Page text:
Respect the title Attribute
<a mode="dark" type="expanded" name="politics" href="/politics" data-analytics="header_expanded-nav" title="visit the US Politics section" class="nav-linksstyles__Link-sc-1tike8v-0 nav-linksstyles__SectionLink-sc-1tike8v-4 bwVECJ">US Politics </a>
You’ve read the short intro, and the first thing you’re about to witness are equally short chapters. The way this will work is that for each chapter there’s a theme, announced in the title, for which I’ll provide code from an undisclosed live website that I’ll make remarks and recommendations about.
This snippet, taken from a U.S. news site, is interesting in many ways. There are overt and covert lessons to be learned. An example for an overt lesson? It would probably be smart to drop
name=politics, or to use an
id. A covert lesson?
type=expanded smell and need examination. On the sparse information we have we can’t tell. Another overt one? The class names are poor, viewed from any naming school of thought—for all their verbosity that has already been pushed through some tool chain they say way too little.
The point, however, is this: Don’t use
title s that parrot what the link text says. Don’t use
title s when theyalmostsay what the link text says. In fact, use the
title attribute sparingly: Use it only when context and contents do not provide sufficient cues to understand an element, and only once you balanced the need for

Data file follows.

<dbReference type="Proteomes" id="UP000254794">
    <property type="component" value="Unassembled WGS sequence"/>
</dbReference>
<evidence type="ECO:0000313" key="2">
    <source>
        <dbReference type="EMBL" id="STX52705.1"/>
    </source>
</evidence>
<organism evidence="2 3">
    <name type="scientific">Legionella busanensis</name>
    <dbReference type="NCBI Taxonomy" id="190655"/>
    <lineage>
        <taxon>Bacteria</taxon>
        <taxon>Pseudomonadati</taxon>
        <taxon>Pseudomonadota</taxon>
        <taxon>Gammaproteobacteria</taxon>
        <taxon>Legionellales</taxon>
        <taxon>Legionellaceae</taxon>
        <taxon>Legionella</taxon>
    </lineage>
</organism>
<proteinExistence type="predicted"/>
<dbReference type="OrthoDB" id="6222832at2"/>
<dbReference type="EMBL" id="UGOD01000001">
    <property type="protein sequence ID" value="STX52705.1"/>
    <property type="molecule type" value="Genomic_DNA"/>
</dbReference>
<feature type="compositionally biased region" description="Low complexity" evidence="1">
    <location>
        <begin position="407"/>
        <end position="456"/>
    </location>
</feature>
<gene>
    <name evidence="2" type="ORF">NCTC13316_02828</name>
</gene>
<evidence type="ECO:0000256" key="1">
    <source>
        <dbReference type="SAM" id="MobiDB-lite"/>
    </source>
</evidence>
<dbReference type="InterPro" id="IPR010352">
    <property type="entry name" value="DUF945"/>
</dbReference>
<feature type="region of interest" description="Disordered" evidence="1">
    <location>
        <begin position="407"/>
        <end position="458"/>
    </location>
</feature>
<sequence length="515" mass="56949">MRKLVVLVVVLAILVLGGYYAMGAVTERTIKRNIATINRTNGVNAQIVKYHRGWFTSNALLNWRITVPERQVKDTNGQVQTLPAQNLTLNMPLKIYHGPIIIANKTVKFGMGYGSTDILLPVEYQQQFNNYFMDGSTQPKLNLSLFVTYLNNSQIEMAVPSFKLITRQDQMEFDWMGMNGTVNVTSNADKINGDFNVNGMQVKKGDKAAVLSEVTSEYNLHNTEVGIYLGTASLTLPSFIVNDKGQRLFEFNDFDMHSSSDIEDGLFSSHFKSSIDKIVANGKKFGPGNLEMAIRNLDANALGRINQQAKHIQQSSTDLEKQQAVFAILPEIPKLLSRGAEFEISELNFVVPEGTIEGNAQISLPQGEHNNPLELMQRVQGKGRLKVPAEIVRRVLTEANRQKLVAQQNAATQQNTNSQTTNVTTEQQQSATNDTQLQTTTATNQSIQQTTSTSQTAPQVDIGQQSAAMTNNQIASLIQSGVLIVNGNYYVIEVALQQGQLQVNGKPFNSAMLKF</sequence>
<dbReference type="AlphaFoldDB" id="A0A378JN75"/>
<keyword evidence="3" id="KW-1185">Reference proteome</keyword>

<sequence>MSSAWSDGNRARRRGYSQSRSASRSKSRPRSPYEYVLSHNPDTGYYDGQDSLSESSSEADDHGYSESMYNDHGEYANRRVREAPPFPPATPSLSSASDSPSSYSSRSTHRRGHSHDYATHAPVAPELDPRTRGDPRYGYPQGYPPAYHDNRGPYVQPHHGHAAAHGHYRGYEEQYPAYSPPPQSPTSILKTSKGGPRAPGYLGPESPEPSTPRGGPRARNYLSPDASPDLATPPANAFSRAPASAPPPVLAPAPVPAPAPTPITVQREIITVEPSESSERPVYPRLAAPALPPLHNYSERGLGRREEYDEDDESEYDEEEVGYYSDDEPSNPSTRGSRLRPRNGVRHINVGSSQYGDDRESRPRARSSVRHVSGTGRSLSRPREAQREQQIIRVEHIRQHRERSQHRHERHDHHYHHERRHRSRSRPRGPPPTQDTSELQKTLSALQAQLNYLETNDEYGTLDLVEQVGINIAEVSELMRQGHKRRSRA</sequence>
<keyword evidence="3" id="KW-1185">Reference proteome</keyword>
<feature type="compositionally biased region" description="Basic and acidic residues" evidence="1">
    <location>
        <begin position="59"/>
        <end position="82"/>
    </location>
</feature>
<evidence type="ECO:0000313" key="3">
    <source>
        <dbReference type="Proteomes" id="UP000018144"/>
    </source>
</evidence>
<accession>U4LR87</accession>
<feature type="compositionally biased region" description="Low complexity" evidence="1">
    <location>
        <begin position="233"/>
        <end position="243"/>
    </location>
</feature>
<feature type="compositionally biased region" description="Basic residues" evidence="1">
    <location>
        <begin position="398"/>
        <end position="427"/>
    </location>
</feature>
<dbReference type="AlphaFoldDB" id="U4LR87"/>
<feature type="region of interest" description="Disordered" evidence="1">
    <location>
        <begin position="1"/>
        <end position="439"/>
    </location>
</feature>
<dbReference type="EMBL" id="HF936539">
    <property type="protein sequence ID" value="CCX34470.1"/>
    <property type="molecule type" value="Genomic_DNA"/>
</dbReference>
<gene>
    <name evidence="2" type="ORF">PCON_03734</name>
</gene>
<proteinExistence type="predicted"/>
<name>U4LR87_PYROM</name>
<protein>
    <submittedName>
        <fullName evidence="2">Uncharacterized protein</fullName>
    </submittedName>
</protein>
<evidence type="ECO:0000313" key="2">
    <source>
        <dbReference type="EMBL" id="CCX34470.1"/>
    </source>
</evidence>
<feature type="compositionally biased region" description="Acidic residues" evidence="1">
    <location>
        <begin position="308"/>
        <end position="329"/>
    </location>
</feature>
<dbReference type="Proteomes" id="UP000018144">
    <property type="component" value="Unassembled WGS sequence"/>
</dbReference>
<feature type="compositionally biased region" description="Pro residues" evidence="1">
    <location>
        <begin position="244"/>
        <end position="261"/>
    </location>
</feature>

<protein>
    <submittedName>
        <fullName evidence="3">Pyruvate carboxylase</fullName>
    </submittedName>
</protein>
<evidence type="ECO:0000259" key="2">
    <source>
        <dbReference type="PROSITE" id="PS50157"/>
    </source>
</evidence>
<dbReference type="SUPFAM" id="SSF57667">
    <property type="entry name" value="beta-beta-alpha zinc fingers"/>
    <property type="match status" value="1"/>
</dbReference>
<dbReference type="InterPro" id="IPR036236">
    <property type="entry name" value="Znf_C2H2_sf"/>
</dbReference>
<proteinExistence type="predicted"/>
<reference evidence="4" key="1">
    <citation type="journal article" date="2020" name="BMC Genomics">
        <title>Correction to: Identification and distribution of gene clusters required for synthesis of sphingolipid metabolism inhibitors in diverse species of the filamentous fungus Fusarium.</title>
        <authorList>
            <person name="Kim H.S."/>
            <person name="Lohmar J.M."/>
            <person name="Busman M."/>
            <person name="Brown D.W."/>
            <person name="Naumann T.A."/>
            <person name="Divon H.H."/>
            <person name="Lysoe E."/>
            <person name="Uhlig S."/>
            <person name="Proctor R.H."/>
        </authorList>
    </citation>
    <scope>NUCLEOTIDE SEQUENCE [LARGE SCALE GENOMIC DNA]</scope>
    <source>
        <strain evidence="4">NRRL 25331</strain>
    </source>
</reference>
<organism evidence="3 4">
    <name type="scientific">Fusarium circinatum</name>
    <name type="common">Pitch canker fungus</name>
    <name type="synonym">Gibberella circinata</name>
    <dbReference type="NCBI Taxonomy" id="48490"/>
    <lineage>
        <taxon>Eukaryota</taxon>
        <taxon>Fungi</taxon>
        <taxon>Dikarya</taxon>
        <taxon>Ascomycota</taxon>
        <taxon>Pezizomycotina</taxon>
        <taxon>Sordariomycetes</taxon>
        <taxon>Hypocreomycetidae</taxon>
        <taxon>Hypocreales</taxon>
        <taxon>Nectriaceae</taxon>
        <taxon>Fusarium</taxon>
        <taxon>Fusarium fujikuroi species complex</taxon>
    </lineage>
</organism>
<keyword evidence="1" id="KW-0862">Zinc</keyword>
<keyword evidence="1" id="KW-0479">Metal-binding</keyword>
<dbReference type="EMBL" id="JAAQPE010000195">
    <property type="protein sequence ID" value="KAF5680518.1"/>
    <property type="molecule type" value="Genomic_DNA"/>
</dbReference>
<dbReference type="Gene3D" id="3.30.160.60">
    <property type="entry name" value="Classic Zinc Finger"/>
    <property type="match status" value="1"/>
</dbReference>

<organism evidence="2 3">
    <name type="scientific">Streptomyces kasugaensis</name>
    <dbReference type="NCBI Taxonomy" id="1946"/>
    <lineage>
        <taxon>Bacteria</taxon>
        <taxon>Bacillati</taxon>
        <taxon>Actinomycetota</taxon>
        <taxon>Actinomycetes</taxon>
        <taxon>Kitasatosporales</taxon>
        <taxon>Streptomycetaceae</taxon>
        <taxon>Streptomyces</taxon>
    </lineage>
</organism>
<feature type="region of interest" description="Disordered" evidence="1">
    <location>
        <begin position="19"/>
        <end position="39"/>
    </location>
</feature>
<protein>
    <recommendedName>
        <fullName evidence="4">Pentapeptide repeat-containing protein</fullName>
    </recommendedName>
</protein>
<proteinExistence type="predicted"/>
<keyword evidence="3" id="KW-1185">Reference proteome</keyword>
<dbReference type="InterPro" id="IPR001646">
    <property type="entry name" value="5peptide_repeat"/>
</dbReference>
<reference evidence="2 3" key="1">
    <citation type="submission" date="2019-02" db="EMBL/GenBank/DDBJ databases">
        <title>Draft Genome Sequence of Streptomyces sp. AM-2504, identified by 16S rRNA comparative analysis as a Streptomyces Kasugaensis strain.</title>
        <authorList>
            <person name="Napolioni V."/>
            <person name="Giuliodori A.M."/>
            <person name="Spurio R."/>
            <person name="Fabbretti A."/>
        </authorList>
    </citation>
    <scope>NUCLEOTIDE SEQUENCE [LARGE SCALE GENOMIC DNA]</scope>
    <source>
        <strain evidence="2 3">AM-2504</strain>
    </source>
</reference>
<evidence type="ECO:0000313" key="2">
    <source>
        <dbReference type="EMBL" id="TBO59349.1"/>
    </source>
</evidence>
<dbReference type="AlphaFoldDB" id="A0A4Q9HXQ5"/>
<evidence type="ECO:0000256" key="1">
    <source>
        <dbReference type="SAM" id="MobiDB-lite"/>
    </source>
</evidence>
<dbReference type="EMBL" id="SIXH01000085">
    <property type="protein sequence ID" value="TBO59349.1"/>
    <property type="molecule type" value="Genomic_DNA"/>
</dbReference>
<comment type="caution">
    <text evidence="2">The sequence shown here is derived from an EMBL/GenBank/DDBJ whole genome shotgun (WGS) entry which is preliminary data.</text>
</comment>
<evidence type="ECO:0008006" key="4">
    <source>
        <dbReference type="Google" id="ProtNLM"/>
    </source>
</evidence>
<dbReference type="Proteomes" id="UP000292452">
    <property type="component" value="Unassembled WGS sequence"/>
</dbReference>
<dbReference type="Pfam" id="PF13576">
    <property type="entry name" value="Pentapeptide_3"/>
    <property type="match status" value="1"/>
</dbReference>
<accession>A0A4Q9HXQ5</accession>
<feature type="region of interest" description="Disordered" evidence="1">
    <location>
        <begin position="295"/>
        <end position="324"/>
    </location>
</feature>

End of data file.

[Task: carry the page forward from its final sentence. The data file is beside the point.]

title maintenance with the needs of your audience.
title s can be useful for users (UX +) but, relatively speaking, they are costly to add and maintain (DX –). Note “relatively speaking”: It’s easy to key in a few characters, but only looking at the few characters for a
title misses that more such attributes are added in other cases and that they all have to be maintained. Be mindful. Respect the
Invisible content, in my view, is a disaster. Meta descriptions,
title information… even with the support of the most advanced content management systems they’re a pain to keep track of and maintain. The only thing that has kept this at bay is that the respective resources are often rather stable, that is, the image described “My first cup of coffee in 2002” is likely only to experience an update once it’s being kicked out altogether. Be careful around invisible content unless it hugely benefits users, as with
What’s the bare minimum for the sample code above?
<a href=/politics>US Politics </a>
Much code that I’m showing in between, and all minimal code presented at the end of each chapter has been pruned of optional markup, like optional tags and quotes. Whether and how you adopt this practice is entirely up to you and your needs, however omitting such optional code is my strong suggestion at least for production code.